High definition viral vaccine strain identity and stability testing using full-genome population data – The next generation of vaccine quality control

Höper, Dirk GND; Freuling, Conrad Martin GND; Müller, Thomas GND; Hanke, Dennis GND; von Messling, V.; Duchow, K.; Beer, Martin GND; Mettenleiter, Thomas C. GND

Background Vaccines are the most effective prophylactic public health tools. With the help of vaccines, prevention of infectious disease spread and, in concert with other measures, even eradication has become possible. Until now, licensing and quality control require the determination of consensus genome sequences of replication competent infectious agents contained in vaccines. Recent improvements in sequencing technologies now enable the sequencing of complete genomes and the genetic analysis of populations with high reliability and resolution. The latter is particularly important for RNA viruses, which consist of fluctuating heterogeneous populations rather than genetically stable entities. This information now has to be integrated into the existing regulatory framework, challenging both licensing authorities and vaccine producers to develop new quality control criteria. Methods Commercially available modified-live oral rabies vaccines and their precursor strains were deep-sequenced to assess strain identity and relations between strains based on population diversity. Strain relations were inferred based on the Manhattan distances calculated between the compositions of the viral populations of the strains. Results We provide a novel approach to assess viral strain relations with high resolution and reliability by deep sequencing with subsequent analysis of the overall genetic diversity within the viral populations. A comparison of our novel approach of inferring strain relations based on population data with consensus sequence analysis clearly shows that consensus sequence analysis of diverse viral populations can be misleading. Therefore, for quality control of viral vaccines deep sequencing analysis is to be preferred over consensus sequence analysis. Conclusions The presented methodology allows for routine integration of deep sequencing data in vaccine quality control and licensing for highly reliable assessment of strain identity and stability.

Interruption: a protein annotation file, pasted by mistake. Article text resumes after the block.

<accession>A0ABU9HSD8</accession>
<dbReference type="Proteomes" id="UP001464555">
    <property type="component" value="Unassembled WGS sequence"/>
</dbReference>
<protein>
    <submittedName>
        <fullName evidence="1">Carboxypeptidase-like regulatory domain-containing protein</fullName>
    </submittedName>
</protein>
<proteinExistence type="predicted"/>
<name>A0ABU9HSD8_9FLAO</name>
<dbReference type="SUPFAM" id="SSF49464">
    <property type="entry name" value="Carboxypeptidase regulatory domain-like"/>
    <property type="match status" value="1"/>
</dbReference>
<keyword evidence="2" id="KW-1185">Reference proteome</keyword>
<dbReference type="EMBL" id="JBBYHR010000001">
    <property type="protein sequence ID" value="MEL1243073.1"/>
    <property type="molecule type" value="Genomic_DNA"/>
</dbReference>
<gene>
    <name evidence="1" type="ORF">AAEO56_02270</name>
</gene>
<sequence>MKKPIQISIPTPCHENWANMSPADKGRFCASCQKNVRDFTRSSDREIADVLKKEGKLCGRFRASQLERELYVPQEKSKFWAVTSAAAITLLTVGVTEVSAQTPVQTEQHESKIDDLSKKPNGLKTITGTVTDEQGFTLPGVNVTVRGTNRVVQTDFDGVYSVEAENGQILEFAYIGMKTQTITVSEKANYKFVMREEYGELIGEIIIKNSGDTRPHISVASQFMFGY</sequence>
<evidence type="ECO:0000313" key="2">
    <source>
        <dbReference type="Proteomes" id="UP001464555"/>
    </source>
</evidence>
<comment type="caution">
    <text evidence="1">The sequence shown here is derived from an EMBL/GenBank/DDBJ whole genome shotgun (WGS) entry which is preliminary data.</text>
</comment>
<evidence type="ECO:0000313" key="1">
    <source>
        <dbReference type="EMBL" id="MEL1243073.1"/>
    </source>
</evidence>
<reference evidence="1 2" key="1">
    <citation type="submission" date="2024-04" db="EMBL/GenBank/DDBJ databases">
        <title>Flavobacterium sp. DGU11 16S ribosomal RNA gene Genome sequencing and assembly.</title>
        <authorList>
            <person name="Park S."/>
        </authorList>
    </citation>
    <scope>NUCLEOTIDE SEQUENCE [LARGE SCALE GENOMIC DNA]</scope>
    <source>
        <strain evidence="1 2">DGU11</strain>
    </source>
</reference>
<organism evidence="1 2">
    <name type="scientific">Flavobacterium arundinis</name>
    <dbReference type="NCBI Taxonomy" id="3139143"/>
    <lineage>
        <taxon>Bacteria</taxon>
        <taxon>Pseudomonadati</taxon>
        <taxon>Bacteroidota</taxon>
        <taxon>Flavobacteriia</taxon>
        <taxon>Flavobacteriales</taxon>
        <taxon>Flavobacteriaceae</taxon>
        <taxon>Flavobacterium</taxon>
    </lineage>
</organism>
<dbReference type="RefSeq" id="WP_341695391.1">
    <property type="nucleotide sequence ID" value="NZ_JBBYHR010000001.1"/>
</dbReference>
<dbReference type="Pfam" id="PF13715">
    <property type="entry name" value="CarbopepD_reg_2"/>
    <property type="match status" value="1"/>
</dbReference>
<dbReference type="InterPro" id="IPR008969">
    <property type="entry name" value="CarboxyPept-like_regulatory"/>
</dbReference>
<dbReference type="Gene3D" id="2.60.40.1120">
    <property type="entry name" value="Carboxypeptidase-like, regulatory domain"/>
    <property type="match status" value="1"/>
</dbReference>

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Höper, Dirk / Freuling, Conrad / Müller, Thomas / et al: High definition viral vaccine strain identity and stability testing using full-genome population data – The next generation of vaccine quality control. 2015.

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